Fourth, this episode has taught me a hard lesson about the criminal justice system and what it means to rely on it. Given the media circus and the public reactions that it touched off, I thought it essential to insist that this matter be resolved within the legal system, and not in the court of public opinion. As far as it went, I still believe that was completely right. But what this case reminds us is that our justice system, perhaps the best in the world, is only as good as the men and women who administer it. In this case, it was an officer of this system itself who presented false accusations as true, who suppressed contrary evidence, and who subverted the process he was sworn to uphold.
Relying on the criminal justice system in this case therefore proved to have serious limits. But for the university to strive to set the system to rights -- for instance, by attacking the District Attorney -- presented problems as well. For one thing, none of us can lightly speak as if the system itself is tainted because some of our own have been accused of crimes. I was also concerned that if Duke spoke out in an overly aggressive fashion, it would be perceived that a well-connected institution was improperly attempting to influence the judicial process, which could have caused the case to miscarry in a great variety of ways. Finally, there was in fact no legal recourse against the District Attorney, for me, or for anyone else. As you know, under North Carolina law, no one has the authority to take an active case from a DA absent the DA’s own request, as finally happened in January of this year.
Even with all that, Duke needed to be clear that it demanded fair treatment for its students. I took that completely for granted. If any doubted it, then I should have been more explicit, especially as the evidence mounted that the prosecutor was not acting in accordance with the standards of his profession.
The larger problem for society at large -- It's what you've been discussing for several days -- is how to create and maintain the optimal balance between the independence of the legal system and the protection of individuals from false prosecutions. If this state should ever again have a rogue prosecutor on the loose with no more remedies than were available last time, the failure to learn the lesson of the Duke lacrosse case will be intolerable. I do not want to create some quickie legislative "solution" that in fact opens the doors to new injustices tomorrow. I recognize it is not easy to get the checks and balances right when two such important issues are at stake. But it is essential for all the relevant parties to work to create these mechanisms, and I hope the current conference will have contributed to that cause.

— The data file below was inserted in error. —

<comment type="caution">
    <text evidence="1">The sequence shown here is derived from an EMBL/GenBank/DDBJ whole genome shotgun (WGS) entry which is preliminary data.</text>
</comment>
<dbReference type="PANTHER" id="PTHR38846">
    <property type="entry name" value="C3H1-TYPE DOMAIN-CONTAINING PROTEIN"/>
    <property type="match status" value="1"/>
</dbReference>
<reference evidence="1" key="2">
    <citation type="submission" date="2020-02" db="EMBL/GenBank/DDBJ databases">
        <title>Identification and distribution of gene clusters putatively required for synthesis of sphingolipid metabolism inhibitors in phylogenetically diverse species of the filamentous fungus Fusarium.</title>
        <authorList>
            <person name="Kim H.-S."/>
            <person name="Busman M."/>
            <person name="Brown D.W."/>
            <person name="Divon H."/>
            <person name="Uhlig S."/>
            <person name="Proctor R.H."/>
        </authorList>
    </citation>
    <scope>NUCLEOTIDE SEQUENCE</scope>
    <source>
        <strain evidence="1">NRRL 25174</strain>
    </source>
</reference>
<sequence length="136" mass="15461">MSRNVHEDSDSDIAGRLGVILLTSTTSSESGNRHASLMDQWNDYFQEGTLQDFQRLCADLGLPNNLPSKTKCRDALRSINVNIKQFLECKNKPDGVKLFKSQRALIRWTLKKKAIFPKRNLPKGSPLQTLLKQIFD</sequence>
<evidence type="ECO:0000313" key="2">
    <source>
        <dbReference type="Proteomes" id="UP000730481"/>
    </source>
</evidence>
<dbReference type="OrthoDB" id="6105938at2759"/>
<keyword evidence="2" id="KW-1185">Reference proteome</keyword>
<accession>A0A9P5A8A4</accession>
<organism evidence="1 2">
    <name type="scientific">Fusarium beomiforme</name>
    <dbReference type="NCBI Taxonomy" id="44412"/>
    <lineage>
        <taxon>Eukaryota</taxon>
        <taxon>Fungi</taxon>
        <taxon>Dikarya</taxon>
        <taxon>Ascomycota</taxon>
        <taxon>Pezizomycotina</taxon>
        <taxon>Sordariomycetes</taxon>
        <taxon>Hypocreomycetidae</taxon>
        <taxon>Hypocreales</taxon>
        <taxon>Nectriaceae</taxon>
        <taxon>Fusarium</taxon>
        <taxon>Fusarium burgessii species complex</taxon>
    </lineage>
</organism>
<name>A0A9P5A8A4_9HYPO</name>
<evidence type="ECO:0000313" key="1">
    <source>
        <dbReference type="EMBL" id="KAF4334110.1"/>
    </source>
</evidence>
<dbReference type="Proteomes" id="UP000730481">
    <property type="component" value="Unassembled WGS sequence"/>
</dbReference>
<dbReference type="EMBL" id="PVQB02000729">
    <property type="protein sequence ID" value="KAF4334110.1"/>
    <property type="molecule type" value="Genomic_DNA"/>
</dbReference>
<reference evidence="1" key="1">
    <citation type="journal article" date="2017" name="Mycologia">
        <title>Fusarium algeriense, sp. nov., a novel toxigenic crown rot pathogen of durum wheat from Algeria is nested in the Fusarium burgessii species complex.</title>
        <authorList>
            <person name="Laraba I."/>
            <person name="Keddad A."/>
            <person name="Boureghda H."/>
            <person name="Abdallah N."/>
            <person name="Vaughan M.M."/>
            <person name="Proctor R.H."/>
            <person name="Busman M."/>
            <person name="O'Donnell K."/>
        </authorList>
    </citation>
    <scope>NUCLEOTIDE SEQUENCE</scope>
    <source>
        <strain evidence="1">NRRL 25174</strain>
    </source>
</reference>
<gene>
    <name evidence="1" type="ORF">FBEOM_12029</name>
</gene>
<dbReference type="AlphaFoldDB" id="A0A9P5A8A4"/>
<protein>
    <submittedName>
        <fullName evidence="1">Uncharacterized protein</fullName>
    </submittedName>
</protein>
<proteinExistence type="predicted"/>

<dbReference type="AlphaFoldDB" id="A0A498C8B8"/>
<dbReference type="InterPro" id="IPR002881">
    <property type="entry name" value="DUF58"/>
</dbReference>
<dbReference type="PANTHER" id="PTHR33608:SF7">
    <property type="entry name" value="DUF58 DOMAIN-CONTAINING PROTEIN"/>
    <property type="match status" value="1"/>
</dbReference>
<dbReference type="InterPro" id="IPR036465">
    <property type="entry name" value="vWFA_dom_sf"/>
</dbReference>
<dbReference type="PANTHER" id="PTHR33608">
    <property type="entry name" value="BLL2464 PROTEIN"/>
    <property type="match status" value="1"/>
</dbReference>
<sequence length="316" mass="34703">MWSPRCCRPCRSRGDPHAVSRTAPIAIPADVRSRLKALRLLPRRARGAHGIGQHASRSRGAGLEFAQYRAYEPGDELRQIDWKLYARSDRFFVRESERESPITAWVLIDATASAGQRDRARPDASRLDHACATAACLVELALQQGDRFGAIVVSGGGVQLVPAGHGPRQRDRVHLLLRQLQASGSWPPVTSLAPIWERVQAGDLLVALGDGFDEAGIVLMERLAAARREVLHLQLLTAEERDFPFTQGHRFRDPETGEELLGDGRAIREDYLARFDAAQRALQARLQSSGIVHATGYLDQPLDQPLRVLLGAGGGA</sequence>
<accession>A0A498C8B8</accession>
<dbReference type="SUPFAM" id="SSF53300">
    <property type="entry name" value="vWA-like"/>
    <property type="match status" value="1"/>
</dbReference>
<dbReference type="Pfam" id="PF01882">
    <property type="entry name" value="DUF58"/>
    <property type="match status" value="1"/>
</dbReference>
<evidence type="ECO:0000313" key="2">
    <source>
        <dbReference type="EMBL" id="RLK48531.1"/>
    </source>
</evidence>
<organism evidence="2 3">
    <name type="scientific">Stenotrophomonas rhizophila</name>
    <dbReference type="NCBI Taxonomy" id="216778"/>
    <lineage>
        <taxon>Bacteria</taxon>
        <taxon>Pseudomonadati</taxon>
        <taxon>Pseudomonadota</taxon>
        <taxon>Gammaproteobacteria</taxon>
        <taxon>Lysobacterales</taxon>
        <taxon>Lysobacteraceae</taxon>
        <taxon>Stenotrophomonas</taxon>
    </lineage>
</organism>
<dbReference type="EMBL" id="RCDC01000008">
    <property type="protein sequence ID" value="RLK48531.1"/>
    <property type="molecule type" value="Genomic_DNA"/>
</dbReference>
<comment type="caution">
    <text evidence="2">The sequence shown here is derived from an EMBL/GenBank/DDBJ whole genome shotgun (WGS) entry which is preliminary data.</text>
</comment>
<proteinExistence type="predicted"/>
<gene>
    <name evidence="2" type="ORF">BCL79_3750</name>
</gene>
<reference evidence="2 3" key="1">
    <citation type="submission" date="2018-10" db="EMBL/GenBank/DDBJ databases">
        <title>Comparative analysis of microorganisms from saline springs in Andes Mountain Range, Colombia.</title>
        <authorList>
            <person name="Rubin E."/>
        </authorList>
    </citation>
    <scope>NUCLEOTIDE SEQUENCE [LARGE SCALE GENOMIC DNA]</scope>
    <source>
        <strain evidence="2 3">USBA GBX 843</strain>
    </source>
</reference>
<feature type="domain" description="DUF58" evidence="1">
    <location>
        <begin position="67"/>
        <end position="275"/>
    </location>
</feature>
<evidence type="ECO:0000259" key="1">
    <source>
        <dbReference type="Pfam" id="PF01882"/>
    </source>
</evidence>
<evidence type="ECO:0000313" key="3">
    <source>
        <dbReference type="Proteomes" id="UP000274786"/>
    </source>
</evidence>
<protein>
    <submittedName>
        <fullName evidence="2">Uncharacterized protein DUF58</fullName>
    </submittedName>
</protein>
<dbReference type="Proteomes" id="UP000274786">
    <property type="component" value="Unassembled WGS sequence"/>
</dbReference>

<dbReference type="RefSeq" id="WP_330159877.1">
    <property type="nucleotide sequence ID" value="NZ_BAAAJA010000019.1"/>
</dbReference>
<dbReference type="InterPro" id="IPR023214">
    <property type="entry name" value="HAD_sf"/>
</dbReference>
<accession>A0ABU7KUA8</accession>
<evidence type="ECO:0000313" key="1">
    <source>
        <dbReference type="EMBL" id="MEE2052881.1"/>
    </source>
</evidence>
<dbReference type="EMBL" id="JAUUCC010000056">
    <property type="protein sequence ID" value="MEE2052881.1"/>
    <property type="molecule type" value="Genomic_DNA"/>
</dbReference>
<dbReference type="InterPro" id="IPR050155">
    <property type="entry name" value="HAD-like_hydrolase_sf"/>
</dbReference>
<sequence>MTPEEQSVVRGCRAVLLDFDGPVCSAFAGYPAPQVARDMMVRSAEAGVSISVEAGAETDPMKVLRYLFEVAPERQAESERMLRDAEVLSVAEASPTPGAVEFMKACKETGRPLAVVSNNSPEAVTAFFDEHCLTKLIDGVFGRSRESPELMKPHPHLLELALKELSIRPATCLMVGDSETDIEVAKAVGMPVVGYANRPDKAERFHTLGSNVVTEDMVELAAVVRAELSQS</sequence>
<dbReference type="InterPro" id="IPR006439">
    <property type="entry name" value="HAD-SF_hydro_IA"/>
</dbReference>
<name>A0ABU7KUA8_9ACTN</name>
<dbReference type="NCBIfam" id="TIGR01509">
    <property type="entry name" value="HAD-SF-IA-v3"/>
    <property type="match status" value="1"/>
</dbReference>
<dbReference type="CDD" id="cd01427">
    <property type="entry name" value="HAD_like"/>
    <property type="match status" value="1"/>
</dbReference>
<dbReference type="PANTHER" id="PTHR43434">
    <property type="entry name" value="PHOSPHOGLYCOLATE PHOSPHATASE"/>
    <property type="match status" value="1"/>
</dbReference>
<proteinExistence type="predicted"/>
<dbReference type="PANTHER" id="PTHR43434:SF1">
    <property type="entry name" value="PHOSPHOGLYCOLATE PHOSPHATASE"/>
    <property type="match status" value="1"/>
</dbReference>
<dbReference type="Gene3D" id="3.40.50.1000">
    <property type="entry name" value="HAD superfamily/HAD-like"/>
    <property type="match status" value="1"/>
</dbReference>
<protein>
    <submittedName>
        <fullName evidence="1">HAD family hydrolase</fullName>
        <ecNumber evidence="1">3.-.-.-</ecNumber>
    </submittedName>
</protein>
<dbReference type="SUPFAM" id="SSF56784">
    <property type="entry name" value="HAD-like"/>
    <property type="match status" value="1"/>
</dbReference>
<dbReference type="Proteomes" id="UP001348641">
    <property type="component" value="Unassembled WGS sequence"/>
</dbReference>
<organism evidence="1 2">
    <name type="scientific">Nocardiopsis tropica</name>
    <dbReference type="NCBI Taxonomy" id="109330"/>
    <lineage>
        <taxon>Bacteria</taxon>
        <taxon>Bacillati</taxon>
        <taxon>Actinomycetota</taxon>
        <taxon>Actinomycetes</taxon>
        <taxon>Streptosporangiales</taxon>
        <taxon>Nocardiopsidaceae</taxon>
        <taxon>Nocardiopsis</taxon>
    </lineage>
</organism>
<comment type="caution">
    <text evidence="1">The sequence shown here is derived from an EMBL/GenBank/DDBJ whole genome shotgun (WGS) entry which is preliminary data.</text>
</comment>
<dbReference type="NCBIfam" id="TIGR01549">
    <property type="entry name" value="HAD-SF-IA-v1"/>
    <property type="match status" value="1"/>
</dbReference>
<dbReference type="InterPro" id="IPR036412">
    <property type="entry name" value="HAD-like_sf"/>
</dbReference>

Closer to home, this case highlights challenges that universities face when their students are tied to serious criminal charges. These challenges have many aspects that involve questions like: How does a university advise students in such circumstances? How does the university regulate the presence on campus of students who have been charged with serious crimes? How does the university interact with parents? And many more.
My colleagues and I in the Duke administration will be going over all of our procedures to see what we can learn from our recent experience. But these are complex questions, and they're ones Duke neither can nor should hope to resolve all by itself. To work through these difficulties and to see that their lessons are learned not just here but throughout the country, we will be hosting a national conference of educators, lawyers, and student affairs leaders to discuss best practices in this important and difficult field.
Finally, I will end with the deepest lesson this case taught me. When I look back through the whole complex history of this case, the scariest thing to me is that actual human lives were at the mercy of so much instant moral certainty, when the facts were not yet at all established. If there’s one lesson the world should take from the Duke lacrosse case, it’s the lesson of the danger of prejudgment and our need to defend against it at every turn. Given the power of this impulse and given the forces that play to it in our culture, achieving this goal will never be easy -- all the more reason why it’s a -- a fight in which all of us need to do our part.
Much of me hopes that the Duke lacrosse case will someday be forgotten. But if it is remembered, let’s hope that it is remembered in the right way: as a call to caution in a world where certainty and justice come much too fast.
Also in this database: Phillip Knight's Address at the Joe Paterno Public Memorial
See Also: Duke lacrosse players' 31 Count Civil Complaint